Day: June 1, 2012

How to Read Novels Like a Professor by Thomas C. Foster

The 23 Laws of Reading a Novel – How to Read Novels Like a Professor by Thomas C. Foster

In fact, this voice is reflected in the 23 Laws of Reading a Novel that are scattered throughout the pages of the book. I’ve gathered them and decided to include them here, for two reasons: my love for lists and my instinct to reread these laws every now and then.
  1. The Law of Getting Started: The opening is the first lesson in how to read the novel.
  2. The Law of Bogus Locales: Places in a work of fiction are never real but must behave as if real.
  3. The Law of Look Who’s Talking: The narrator of a fictional work is an imaginative and linguistic construct, every bit as much as the characters or events.
  4. The Law of Narrative Unreliability: Stop believing the narrator when you see the word “I.”
  5. The Law of Hearing Voices: The narrative voice in a novel is a device invented by the writer.
  6. The Law of Conservation of Characters: Thou shalt not burden the punters with needless character development.
  7. The Law of Bad Actors: We will follow the exploits of villain-heroes, but only if they give us something in return.
  8. The Law of Chapter and Verse: A chapter, as a section that makes sense for its particular novel, follows no rules but its own.
  9. The Law of Universal Specificity: You can’t write about everywhere or everyone, only about one person or one place.
  10. The Law of People and Things: Characters are revealed not only by their actions and their words, but also by the items that surround them.
  11. The Law of Narrative Diction: By their words shall ye know them.
  12. The Law of Novelistic Style: There are no rules for sentence length and structure except those dictated by the novel in which they’re used.
  13. The Law of Streaming Narrative: All representations of consciousness are arbitrary and artificial.
  14. The Law of Character Clarity: To understand characters, you have to know their deepest desires.
  15. The Law of Crowded Desks: When a novelist sits down to begin a novel, there are a thousand other writers in the room.
  16. The Law of Novel Paradox: Novels grow out of intensely private obsessions, which writers then must make public and accessible to readers.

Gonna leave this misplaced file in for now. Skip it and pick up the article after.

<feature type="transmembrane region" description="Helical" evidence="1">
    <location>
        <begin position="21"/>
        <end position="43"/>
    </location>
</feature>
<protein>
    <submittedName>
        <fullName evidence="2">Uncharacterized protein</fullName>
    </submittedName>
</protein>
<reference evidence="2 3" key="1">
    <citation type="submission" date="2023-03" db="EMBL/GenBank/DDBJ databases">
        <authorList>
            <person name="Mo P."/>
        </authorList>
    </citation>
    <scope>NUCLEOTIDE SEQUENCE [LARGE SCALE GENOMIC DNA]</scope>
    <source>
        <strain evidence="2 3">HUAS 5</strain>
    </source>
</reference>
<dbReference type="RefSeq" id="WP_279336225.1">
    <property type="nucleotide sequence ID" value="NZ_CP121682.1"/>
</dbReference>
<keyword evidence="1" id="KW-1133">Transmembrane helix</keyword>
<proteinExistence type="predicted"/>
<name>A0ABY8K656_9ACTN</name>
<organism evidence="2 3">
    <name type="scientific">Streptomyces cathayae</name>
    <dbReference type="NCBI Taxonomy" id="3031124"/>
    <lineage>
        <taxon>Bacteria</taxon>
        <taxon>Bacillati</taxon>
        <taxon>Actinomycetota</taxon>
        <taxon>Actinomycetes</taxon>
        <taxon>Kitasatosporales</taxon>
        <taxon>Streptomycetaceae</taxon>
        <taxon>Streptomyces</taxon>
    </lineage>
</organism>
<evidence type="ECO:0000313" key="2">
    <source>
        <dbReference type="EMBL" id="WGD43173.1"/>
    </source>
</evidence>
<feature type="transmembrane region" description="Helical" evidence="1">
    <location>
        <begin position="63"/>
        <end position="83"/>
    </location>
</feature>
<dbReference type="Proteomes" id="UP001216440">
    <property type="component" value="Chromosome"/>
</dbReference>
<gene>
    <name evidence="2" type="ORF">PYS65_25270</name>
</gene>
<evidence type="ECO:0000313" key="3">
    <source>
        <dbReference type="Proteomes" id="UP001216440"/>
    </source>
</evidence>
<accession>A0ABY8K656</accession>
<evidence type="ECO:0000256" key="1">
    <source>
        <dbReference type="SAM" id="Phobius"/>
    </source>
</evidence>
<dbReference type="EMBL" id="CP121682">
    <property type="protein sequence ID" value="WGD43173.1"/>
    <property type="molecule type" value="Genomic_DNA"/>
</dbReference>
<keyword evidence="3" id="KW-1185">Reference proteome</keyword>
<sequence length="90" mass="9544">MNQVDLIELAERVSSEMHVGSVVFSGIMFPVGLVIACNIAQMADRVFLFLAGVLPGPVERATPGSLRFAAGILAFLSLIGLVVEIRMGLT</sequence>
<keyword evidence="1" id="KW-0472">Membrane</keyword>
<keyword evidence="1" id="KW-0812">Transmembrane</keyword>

17. The Law of Universal Connectedness: Every novel grows out of other novels.
  18. The Law of Us and Them: Readers choose the degree to which they identify with characters.
  19. The Law of Fictional Ideation: It doesn’t make any difference how good the philosophy is if the fiction is lousy.
  20. The Law of Narrative Unity: The best way to organize a novel is the way that makes the most sense for that particular book.
  21. The Law of Shutting Doors: The degree of closure in the ending of a novel is in direct proportion to the eagerness of the novelist to please his audience.
  22. The Law of Now and Then: Every novel is an act of violence, a wrestling match with the historical and social forces of its own time.
  23. The Law of All Reading: Own the novels you read.

But really, there is only one ultimate law: The Law of One Story. Okay, I just made that up, but take a look at this passage:

[…] there is only One Story. It’s always been there, is still there, is always the same, is always changing. Every story, poem, play, movie, television commercial, and political speech–the whole shootin’ match– that has ever been told, written, remembered (no matter how vaguely) is part of that story. What that means is that literature, it its broadest sense, is all part of one system. You can be influenced by and can know a good bit about novels you’ve never read, stories you’ve never heard. Why? Because things you have read mention and make use of them. And sometimes the writers of those works haven’t read the original tales, But they’ve been touched by them. Literature, in other words, is a system, a worldwide shared experience across millennia. There are connections everywhere because everything is connected.

4 star - really liked itIt makes a lot of sense, doesn’t it? And still, we keep on reading despite the sense that somehow, somewhere, we’ve seen this setting, we’ve heard of this character, we’ve felt the same emotions, we’ve read the same message. Do we really need to ask why keep on reading if it seems just the same as the others?

I don’t think so. Besides, if I were forced to answer that, I’d ask back, why not? I do not wish to go about all that stuff about the richness of literature. A lot has been written on it and I suppose any book lover already knows about that. Why do I suppose that? Because like literature, we book lovers are also one big interconnection. Despite our differences in taste, we are one.

So how about you, what’s your story?